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The Highlights from Pete Wells's Visit to Taste Matters

New York Times critic Pete Wells was on the radio this morning, answering questions on Mitchell Davis's show Taste Matters. Because the show is recorded in a studio that's behind a glass wall at Roberta's, Petey called in, missing an ideal opportunity to try out a new disguise. (Listen to the whole episode here.)

Pete the Punisher unfortunately didn't talk about Nicoletta or Reynard, but he did touch a little upon the weirdness at both the "old, old New York" restaurant Le Cirque and the new, new New York restaurant Eleven Madison Park. Here are some highlights.

On food media today: "There's way more skepticism about what the Times can bring to the table, if you can go to your favorite food discussion board with 10 different voices dissecting a restaurant and the value you can get from a bunch of smart people weighing in on a subject."

On choosing restaurants to review: "If some great assignment editor was just handing me each week's review and saying, 'Review this restaurant,' I'd only have to go out to eat three times a week ... Part of the opportunity and challenge is trying to decide what I want to review, and that requires a lot of scouting and kissing of frogs before you find the one you want to tell people about."

On bringing people with him: "Sometimes I'll use them as decoys: Send my friends in, see how they're treated, where they're seated, and then I'll be the late-comer seated last."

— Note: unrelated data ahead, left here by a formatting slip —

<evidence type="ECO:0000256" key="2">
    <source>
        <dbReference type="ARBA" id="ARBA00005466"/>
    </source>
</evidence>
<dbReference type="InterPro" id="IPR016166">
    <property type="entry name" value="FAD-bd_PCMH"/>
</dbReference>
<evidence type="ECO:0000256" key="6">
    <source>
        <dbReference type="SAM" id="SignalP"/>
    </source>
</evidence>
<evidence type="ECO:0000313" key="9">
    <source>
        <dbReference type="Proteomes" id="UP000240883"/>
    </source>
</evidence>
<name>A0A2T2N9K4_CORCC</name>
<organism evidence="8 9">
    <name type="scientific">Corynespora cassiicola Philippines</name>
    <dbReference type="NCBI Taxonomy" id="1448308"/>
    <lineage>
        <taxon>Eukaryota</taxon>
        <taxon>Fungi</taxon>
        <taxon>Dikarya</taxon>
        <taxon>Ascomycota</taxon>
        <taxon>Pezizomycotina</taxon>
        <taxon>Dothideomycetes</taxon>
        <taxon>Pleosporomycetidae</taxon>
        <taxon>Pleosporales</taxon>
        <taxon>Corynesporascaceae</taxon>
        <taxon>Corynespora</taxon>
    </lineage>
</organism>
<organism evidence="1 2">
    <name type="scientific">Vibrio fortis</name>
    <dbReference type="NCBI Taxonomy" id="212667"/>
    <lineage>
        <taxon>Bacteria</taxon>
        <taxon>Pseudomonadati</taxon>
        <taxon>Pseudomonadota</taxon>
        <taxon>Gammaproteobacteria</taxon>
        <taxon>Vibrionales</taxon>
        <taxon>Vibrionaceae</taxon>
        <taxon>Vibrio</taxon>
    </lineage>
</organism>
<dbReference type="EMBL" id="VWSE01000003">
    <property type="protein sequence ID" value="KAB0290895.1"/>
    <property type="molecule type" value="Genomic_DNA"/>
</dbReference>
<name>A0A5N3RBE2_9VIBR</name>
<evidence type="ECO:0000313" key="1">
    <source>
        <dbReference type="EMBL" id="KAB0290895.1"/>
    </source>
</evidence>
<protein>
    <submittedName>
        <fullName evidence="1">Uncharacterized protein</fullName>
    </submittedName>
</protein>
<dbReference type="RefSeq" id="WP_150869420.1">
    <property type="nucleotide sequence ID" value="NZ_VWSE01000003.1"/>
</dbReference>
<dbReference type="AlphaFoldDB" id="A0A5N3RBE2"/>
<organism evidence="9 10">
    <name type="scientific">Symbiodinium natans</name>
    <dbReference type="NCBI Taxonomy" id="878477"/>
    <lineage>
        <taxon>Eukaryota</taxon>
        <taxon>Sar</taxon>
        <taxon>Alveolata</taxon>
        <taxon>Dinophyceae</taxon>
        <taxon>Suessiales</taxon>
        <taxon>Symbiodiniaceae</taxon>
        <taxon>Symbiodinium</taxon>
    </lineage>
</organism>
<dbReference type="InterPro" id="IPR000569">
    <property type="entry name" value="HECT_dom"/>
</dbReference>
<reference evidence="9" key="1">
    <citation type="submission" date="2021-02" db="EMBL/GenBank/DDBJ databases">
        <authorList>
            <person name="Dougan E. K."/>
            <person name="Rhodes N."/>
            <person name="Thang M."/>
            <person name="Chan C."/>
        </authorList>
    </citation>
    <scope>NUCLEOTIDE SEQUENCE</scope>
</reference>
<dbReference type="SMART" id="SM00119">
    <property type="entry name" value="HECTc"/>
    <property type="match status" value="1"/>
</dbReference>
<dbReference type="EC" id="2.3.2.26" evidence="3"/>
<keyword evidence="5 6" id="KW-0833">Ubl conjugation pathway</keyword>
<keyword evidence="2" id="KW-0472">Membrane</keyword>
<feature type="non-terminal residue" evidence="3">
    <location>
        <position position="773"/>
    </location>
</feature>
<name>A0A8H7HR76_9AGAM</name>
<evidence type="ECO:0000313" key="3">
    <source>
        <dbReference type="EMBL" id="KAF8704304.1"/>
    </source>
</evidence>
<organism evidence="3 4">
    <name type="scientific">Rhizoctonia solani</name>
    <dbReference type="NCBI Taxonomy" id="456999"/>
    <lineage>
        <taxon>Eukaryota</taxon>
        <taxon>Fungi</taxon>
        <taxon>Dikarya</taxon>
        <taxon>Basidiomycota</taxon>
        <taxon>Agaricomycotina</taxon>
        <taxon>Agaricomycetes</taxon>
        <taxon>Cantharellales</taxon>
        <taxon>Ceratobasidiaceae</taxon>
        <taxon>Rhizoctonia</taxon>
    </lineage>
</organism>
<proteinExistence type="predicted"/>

On being recognized: "I'm very used to having a very full glass of water when I go out to eat. I very rarely find that I'm sitting in front of an empty glass. So I'm used to that but people I go out with are driven crazy by it, with people hovering and making sure we're doing fine."

On the internet: "There's always somebody who knows more than you do. There's always somebody who knows French food better and has been to Paris more recently. There's always somebody who can go on at great length Uyghur cuisine, which is not my strong suit. There are people out there and they now have a way to be heard."

On the Times's star system: "We are not the Michelin guide. The job of the restaurant critic at the Times is not to go around town, handing out and taking away stars, the job is to write. That is the heart of the job and the stars are almost, to me, like the punctuation point at the end of the review."

On his use of stars: "I'm looking for restaurants that I can have a fair amount of enthusiasm about and if I'm grading restaurants more favorably, I think part of the reason is that I'm looking for restaurants that I can be more favorable about. You can't really compare what I did to what my predecessors did in that way, because we're not reviewing the same set of restaurants."

On the current state of restaurants: "Almost everybody follows chefs now more than they follow restaurateurs, or the chef is the restaurateur. All of that front of house stuff that the host, the saloon-keeper, the maitre d' would supply, it's almost become irrelevant. It's been stripped away and it's just you, the plate in front of you, and the cooks across the counter. The food is absolutely front and center."

On Le Cirque: "I think the current state of affairs at that restaurant doesn't mean too much, because it wasn't that long ago that Frank Bruni gave them three stars and thought it was excellent. I wouldn't be at all surprised if it becomes excellent in the future."

On the new format at Eleven Madison Park: "This is in some ways the way global cuisine is going. There's almost a global circuit of destination restaurants and many of them want to have the same format, which is a long tasting menu, a lot of money, eliminate some seats if you can get away with it, and just pack the place with people who may come from across town or may come from across the world."
· Taste Matters [Heritage Radio Network]
· All Coverage of Pete Wells [~ENY~]